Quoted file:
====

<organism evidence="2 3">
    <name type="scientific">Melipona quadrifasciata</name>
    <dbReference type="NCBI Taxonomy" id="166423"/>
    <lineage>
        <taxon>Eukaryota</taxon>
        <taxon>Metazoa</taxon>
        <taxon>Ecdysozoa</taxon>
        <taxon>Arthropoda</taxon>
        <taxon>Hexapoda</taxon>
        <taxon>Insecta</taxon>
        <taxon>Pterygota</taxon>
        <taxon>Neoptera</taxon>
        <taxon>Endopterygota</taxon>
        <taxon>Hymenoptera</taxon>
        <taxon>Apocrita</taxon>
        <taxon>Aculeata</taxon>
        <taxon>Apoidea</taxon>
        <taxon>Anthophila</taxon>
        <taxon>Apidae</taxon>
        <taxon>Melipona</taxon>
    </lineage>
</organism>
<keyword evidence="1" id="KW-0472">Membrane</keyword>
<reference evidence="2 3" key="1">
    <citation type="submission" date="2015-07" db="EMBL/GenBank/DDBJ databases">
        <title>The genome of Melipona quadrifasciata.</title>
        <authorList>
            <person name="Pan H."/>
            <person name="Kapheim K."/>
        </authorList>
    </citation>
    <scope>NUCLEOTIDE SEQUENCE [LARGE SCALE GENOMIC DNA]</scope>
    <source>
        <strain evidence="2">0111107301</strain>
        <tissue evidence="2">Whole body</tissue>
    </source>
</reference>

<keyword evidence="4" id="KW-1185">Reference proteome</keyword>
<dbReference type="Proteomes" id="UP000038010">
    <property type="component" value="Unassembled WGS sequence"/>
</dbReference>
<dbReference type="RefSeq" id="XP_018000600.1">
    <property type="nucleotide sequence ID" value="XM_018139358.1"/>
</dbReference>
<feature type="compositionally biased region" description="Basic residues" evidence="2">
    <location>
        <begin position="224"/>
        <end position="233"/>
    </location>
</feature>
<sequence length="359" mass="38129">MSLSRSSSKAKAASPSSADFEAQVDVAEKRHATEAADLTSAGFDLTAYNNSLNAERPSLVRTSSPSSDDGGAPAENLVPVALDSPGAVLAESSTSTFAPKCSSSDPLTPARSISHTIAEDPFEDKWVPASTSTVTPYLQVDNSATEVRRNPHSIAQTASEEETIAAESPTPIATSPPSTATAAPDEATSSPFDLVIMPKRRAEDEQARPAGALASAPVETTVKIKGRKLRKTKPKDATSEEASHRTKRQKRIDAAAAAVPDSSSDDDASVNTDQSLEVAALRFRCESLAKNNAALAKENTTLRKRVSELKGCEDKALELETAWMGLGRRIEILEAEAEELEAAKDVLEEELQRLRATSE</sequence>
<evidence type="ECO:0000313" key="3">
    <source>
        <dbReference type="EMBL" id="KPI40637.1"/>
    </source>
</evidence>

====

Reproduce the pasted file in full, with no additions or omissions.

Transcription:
<organism evidence="2 3">
    <name type="scientific">Melipona quadrifasciata</name>
    <dbReference type="NCBI Taxonomy" id="166423"/>
    <lineage>
        <taxon>Eukaryota</taxon>
        <taxon>Metazoa</taxon>
        <taxon>Ecdysozoa</taxon>
        <taxon>Arthropoda</taxon>
        <taxon>Hexapoda</taxon>
        <taxon>Insecta</taxon>
        <taxon>Pterygota</taxon>
        <taxon>Neoptera</taxon>
        <taxon>Endopterygota</taxon>
        <taxon>Hymenoptera</taxon>
        <taxon>Apocrita</taxon>
        <taxon>Aculeata</taxon>
        <taxon>Apoidea</taxon>
        <taxon>Anthophila</taxon>
        <taxon>Apidae</taxon>
        <taxon>Melipona</taxon>
    </lineage>
</organism>
<keyword evidence="1" id="KW-0472">Membrane</keyword>
<reference evidence="2 3" key="1">
    <citation type="submission" date="2015-07" db="EMBL/GenBank/DDBJ databases">
        <title>The genome of Melipona quadrifasciata.</title>
        <authorList>
            <person name="Pan H."/>
            <person name="Kapheim K."/>
        </authorList>
    </citation>
    <scope>NUCLEOTIDE SEQUENCE [LARGE SCALE GENOMIC DNA]</scope>
    <source>
        <strain evidence="2">0111107301</strain>
        <tissue evidence="2">Whole body</tissue>
    </source>
</reference>

<keyword evidence="4" id="KW-1185">Reference proteome</keyword>
<dbReference type="Proteomes" id="UP000038010">
    <property type="component" value="Unassembled WGS sequence"/>
</dbReference>
<dbReference type="RefSeq" id="XP_018000600.1">
    <property type="nucleotide sequence ID" value="XM_018139358.1"/>
</dbReference>
<feature type="compositionally biased region" description="Basic residues" evidence="2">
    <location>
        <begin position="224"/>
        <end position="233"/>
    </location>
</feature>
<sequence length="359" mass="38129">MSLSRSSSKAKAASPSSADFEAQVDVAEKRHATEAADLTSAGFDLTAYNNSLNAERPSLVRTSSPSSDDGGAPAENLVPVALDSPGAVLAESSTSTFAPKCSSSDPLTPARSISHTIAEDPFEDKWVPASTSTVTPYLQVDNSATEVRRNPHSIAQTASEEETIAAESPTPIATSPPSTATAAPDEATSSPFDLVIMPKRRAEDEQARPAGALASAPVETTVKIKGRKLRKTKPKDATSEEASHRTKRQKRIDAAAAAVPDSSSDDDASVNTDQSLEVAALRFRCESLAKNNAALAKENTTLRKRVSELKGCEDKALELETAWMGLGRRIEILEAEAEELEAAKDVLEEELQRLRATSE</sequence>
<evidence type="ECO:0000313" key="3">
    <source>
        <dbReference type="EMBL" id="KPI40637.1"/>
    </source>
</evidence>